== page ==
Wednesday, September 8, 2010
Raymond Carver: Cathedral (1983)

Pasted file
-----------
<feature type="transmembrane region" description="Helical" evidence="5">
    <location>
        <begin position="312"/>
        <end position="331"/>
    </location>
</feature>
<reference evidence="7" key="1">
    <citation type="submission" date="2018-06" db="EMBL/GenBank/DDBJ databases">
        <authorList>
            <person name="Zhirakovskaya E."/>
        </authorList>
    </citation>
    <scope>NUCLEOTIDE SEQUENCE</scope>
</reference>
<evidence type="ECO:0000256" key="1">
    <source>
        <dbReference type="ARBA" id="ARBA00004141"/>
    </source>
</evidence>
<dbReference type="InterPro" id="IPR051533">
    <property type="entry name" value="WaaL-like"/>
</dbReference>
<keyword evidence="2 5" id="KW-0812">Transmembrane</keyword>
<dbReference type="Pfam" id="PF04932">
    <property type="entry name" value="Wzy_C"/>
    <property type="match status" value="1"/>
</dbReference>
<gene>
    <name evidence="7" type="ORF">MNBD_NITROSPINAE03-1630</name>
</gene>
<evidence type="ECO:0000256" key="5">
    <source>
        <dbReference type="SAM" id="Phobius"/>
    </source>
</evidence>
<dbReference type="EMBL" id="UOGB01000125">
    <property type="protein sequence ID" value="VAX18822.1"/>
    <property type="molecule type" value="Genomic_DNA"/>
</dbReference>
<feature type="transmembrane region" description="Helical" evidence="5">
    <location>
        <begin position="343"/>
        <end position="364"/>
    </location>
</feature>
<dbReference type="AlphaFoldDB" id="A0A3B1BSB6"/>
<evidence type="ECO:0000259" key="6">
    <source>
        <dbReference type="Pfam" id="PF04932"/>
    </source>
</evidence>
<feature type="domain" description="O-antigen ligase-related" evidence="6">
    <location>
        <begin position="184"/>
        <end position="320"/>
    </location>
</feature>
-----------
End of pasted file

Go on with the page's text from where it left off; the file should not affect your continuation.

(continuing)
In his third collection of short stories, Raymond Carver occasionally lessens the severity of his minimalist aesthetic, letting a few of the stories continue on to ambiguously warm conclusions, which are the closest thing to a “happy ending” in Carver country. But just as often, the stories present security and stability as ephemeral illusions and end with Carver’s typical images of lives out of control. For example, in “Feathers,” a husband and wife gain self-confidence when they visit friends in the countryside and observe the minute class and social distinctions that set the two couples apart. Their friends vulgarly allow a pet peacock to live in the house and have what the narrator simply names the “ugly baby.” But the husband and wife’s sense of superiority and distinction is quickly erased when the story’s conclusion indicates, without explanation, a transformation: “The change came later – and when it came, it was like something that happened to other people, not something that could have happened to us.” In “Chef’s House,” the narrator’s husband, a recovering alcoholic, literally has a short lease on happiness, as the titular house where he sets his life back in order is reclaimed by its owner at an unexpectedly early point. Describing a teacher whose life briefly comes together when he finds a nanny/maid to take care of his children, “Fever” mirrors “Chef’s House,” though with a slightly more optimistic ending. In “The Bridle,” an unemployed farmer and his family move to an apartment complex in Arizona. Despite the poolside community they join, they fail at their service jobs and move on, leaving behind a horse’s “bridle,” a symbol of their failure to gain control over their lives (pulling on the bridle, “You’d know you were going somewhere.”). “Where I’m Calling From” reveals a great deal about the fragile subjectivity and communication-at-a-distance of Carver’s characters throughout the volume. The titular location is an alcohol recovery center, from which the damaged narrator contemplates connecting to his absent wife through a telephone call. Taking place on a train crossing Europe, “The Compartment” is a rare shift of scene for Carver that demonstrates how easily his minimalist fiction can slip into the Mobius Strip models of metafiction. The desire of the narrator not to interact with the outside world, and particularly with the estranged son he is on his way to visit, his attempt to solipsistically seal off his psyche, is figured by the titular train car. Although the man desires to stay locked in comfortable isolation, an intruder enters the car and steals from him, and the man’s response ironically leads him to get trapped outside in a crowded second-class car. Two stories most clearly distinguish this collection from Carver’s earlier ones. “The Bath,” previously included in What We Talk About When We Talk About Love, reappears in a revised and extended form in Cathedral as “A Small, Good Thing.” The earlier version, fitting with the dark tone of the rest of that collection, ends with a brutal moment of misunderstanding, a baker calling and coldly demanding payment for a birthday cake that was never picked up because the family’s son was killed in a hit-and-run. The newer version, however, allows the misunderstanding to be cleared up, and the final reconciliation of the baker and the parents edges too far towards a form of sentimentality that, while perhaps responsible for the popularity of the story, seems at odds with Carver’s emotionally-constricted writing program. The concluding story, “Cathedral,” also takes a dip into sentimental waters. As with many of Carver’s stories, “Cathedral” reflects on the limits of and the desire for communication by including different mediated interactions. The narrator insecurely and anxiously awaits the arrival at his house of a blind man, a ham radio enthusiast who has exchanged audio tapes through the mail with the narrator’s wife over the years. The awkward encounter between the narrator and the blind man seems to take a turn for the worse when the narrator’s wife falls asleep watching television, leaving the two men alone to converse. But when the blind man asks the narrator to show him what the cathedral seen on television looks like by drawing it with him, Carver reveals the goal of all his fiction: to elevate the mundane to the level of the sacred.